Madam Speaker, through you, I want to thank the hon. member for his questions, particularly regarding the extradition discussions with China.
Let me be perfectly clear. Canada is not considering an extradition agreement with China. Canadian and Chinese officials have routinely discussed legal co-operation issues, including as part of the Canada-China national security and rule of law dialogue. During previous dialogues, Canadian and Chinese officials have held discussions on many issues of mutual interest in the areas of legal co-operation and rule of law matters. This has included counterterrorism, cybersecurity, combatting transnational organized crime, and international and regional security challenges. In the course of this dialogue, China expressed its interest in exploring an extradition agreement with Canada. That is not unusual.
Canada is a popular destination for travel and immigration. As such, we are regularly approached by foreign countries interested in joining the ranks of the 80 countries with which we have bilateral extradition agreements. If a treaty with a particular country is assessed to be in Canada's interest, this can lead to a formal negotiation process and eventually a new extradition treaty could be undertaken. Other times, when Canada does not feel a treaty with a given country is necessary, is possible or is in Canada's best interest, extradition treaty proposals do not move past an exploratory phase and are not acted upon.
In accordance with our values and laws, Canada expects its extradition partners to uphold the highest standards of due process and fair treatment in their judicial and correctional systems. These are the key elements in the extradition treaty agreement.
In the case of China's expression of interest, while early discussions did take place, no decision was ever made to engage further, to the point of formal negotiations.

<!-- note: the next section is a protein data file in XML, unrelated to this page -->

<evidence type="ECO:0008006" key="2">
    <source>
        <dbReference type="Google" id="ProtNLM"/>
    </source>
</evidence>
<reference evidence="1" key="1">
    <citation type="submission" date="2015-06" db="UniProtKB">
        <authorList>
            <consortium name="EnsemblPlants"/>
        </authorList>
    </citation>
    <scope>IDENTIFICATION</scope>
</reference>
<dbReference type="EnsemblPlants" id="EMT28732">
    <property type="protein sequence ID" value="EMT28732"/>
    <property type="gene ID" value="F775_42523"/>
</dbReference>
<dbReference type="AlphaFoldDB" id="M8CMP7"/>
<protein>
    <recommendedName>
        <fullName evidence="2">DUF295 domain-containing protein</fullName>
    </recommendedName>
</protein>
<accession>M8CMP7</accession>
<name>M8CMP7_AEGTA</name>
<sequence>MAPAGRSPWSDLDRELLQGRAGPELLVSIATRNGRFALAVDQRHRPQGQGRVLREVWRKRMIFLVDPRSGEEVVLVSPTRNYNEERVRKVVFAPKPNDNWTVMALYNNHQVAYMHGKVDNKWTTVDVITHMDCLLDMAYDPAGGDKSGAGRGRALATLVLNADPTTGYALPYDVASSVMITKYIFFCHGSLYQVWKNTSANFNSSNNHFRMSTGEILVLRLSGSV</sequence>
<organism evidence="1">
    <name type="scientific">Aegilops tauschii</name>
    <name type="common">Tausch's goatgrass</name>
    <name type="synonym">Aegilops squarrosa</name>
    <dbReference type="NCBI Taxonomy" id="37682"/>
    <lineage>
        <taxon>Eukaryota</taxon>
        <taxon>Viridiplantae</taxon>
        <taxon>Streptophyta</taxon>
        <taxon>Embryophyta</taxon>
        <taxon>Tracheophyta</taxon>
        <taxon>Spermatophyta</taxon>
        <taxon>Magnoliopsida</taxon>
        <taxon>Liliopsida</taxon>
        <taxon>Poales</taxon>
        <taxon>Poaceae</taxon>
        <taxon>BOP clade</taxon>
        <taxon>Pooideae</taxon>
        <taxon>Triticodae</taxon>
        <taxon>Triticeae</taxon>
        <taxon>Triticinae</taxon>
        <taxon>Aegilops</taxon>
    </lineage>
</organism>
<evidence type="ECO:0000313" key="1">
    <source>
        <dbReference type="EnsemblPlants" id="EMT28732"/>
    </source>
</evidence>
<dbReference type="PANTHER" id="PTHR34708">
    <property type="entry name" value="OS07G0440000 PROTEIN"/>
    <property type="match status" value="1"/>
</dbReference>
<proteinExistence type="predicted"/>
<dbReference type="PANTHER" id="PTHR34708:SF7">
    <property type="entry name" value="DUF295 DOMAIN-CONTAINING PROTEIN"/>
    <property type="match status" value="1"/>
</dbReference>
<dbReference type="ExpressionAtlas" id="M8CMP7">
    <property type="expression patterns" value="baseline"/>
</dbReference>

Nevertheless, China continues to be an important partner for Canada. China is Canada's third largest merchandise trading partner and an important market for Canadian businesses. China is an important source of foreign students and tourists, who make important contributions to the Canadian economy.
Canada and China have many differences. That is perfectly clear. However, where there are differences, we will continue to have appropriate engagement. Canada places great importance on our relations with China. We will engage continually with the Government of China in a way that is in Canada's best interest, all the while defending Canadian values and advancing our interests.
With respect to the Asian Infrastructure Investment Bank, I would simply say that our government is a pro-business government that looks for opportunities for Canadian businesses to engage in projects around the world in every way we can. The Asian Infrastructure Investment Bank is one such opportunity. We will continue to support Canadian businesses so they can grow, expand and create prosperity in this country.